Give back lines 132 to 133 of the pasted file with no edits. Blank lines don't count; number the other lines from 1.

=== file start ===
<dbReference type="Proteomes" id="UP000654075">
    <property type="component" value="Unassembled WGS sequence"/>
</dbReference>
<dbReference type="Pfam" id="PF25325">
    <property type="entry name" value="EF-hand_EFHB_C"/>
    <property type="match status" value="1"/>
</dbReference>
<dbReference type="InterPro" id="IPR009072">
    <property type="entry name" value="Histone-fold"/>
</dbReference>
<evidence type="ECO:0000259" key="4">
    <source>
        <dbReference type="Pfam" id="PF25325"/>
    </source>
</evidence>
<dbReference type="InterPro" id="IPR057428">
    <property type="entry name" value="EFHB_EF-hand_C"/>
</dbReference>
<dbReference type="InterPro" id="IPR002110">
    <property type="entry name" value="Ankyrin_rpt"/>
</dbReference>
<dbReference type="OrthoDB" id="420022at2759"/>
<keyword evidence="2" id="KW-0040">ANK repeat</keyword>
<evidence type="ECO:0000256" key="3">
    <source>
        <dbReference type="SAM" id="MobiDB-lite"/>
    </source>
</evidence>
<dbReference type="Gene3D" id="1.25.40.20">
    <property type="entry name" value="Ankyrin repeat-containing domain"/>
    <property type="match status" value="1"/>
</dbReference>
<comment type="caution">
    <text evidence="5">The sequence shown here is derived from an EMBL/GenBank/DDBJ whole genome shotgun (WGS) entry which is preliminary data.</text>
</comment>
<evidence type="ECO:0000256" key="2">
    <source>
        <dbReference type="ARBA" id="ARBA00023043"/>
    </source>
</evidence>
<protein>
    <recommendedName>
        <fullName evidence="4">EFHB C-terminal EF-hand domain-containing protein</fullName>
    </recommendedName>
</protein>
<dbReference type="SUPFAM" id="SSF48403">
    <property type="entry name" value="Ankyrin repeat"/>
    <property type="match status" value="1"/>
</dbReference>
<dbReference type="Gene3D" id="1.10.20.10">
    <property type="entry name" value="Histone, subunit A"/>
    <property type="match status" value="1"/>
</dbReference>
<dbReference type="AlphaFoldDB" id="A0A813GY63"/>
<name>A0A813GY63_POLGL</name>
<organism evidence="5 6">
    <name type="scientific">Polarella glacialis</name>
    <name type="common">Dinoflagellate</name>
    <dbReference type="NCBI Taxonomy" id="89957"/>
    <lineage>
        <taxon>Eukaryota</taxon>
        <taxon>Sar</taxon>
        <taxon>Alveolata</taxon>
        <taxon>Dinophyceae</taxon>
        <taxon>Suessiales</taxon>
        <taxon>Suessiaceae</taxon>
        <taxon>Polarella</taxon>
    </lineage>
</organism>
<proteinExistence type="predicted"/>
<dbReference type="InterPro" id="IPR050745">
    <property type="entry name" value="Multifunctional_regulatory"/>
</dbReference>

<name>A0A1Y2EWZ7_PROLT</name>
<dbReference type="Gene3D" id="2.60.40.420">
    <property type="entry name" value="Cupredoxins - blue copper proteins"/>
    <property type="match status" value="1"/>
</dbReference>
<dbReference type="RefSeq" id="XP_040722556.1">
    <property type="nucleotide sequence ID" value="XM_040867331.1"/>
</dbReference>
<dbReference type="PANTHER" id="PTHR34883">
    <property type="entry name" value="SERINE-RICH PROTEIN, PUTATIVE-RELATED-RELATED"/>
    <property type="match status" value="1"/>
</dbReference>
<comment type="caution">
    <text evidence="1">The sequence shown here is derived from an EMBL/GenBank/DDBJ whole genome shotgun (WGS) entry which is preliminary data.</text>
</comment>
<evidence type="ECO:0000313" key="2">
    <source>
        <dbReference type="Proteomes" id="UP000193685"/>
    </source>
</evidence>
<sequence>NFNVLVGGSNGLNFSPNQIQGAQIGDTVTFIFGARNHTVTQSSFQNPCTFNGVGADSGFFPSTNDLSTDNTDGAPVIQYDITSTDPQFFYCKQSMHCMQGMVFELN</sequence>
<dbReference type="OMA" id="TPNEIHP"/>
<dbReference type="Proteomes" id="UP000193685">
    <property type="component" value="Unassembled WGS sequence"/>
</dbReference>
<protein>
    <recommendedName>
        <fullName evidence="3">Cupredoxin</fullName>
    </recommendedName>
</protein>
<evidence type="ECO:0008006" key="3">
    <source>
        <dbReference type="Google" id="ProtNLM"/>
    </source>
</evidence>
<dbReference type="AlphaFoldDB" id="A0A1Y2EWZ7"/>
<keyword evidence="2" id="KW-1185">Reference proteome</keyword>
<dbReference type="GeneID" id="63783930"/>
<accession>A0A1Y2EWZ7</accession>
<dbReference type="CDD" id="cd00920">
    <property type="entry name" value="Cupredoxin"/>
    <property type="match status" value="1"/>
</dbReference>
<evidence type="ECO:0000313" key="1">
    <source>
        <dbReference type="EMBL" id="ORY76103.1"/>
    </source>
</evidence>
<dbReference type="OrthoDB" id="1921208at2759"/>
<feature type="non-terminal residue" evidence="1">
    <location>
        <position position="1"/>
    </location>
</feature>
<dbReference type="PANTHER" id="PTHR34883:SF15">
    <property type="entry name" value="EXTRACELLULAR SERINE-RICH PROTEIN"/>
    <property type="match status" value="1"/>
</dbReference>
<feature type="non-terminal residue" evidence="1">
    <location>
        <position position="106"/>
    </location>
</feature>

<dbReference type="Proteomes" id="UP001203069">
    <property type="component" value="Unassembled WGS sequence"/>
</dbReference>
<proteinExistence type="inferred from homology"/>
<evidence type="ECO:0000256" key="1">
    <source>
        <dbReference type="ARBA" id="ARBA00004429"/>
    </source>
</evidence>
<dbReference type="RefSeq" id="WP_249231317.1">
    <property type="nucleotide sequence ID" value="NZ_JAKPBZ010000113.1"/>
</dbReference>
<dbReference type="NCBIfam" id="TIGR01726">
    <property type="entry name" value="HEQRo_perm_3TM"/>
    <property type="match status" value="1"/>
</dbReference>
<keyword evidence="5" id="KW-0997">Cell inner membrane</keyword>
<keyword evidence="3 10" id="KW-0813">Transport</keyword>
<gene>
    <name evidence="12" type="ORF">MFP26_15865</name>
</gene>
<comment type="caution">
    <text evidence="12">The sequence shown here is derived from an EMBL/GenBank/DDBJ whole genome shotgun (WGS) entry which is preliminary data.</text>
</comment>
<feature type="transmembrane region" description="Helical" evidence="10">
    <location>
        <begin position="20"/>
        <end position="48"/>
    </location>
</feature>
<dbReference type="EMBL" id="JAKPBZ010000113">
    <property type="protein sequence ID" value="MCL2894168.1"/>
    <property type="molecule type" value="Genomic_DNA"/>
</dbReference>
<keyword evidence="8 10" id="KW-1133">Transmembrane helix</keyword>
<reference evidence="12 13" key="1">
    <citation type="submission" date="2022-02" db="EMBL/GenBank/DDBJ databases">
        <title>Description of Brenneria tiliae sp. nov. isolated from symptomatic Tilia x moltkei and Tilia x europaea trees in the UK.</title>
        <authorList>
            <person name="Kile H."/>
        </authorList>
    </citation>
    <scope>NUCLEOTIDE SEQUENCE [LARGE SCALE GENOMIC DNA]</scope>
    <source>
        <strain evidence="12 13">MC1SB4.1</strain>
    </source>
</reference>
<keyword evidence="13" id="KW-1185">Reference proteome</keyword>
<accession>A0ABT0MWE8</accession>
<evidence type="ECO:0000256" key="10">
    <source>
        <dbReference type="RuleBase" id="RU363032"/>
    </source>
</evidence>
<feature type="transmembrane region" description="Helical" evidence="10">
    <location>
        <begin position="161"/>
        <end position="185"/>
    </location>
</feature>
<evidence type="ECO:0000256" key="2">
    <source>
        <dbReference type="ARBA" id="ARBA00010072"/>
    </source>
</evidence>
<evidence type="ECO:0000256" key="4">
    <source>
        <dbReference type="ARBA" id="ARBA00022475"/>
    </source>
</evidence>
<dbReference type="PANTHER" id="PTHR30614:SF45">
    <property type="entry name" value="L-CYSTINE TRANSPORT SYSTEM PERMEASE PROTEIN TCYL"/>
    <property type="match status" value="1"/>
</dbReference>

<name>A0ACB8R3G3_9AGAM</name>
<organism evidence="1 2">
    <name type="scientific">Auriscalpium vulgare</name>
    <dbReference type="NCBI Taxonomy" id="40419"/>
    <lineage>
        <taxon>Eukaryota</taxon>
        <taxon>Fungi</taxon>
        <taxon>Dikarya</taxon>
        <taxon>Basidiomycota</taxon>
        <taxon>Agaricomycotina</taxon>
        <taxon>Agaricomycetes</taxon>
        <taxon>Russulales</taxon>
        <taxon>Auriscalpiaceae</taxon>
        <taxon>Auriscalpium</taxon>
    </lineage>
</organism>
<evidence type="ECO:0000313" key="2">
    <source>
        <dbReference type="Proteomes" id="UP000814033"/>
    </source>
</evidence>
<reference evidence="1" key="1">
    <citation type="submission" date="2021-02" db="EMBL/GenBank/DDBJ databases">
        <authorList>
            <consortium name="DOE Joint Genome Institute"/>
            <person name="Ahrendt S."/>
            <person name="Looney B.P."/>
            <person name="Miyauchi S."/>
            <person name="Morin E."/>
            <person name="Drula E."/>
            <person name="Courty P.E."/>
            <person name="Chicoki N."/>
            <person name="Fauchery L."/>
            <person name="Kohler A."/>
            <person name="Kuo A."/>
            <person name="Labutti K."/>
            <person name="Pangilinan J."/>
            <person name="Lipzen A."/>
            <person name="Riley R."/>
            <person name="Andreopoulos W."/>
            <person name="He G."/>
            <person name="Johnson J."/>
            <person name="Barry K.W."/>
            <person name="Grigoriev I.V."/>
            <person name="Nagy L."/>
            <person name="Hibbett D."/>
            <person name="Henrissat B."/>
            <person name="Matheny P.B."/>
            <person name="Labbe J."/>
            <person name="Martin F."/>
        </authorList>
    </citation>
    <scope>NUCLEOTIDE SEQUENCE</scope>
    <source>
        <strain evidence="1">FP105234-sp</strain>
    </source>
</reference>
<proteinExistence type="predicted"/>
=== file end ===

<feature type="non-terminal residue" evidence="1">
    <location>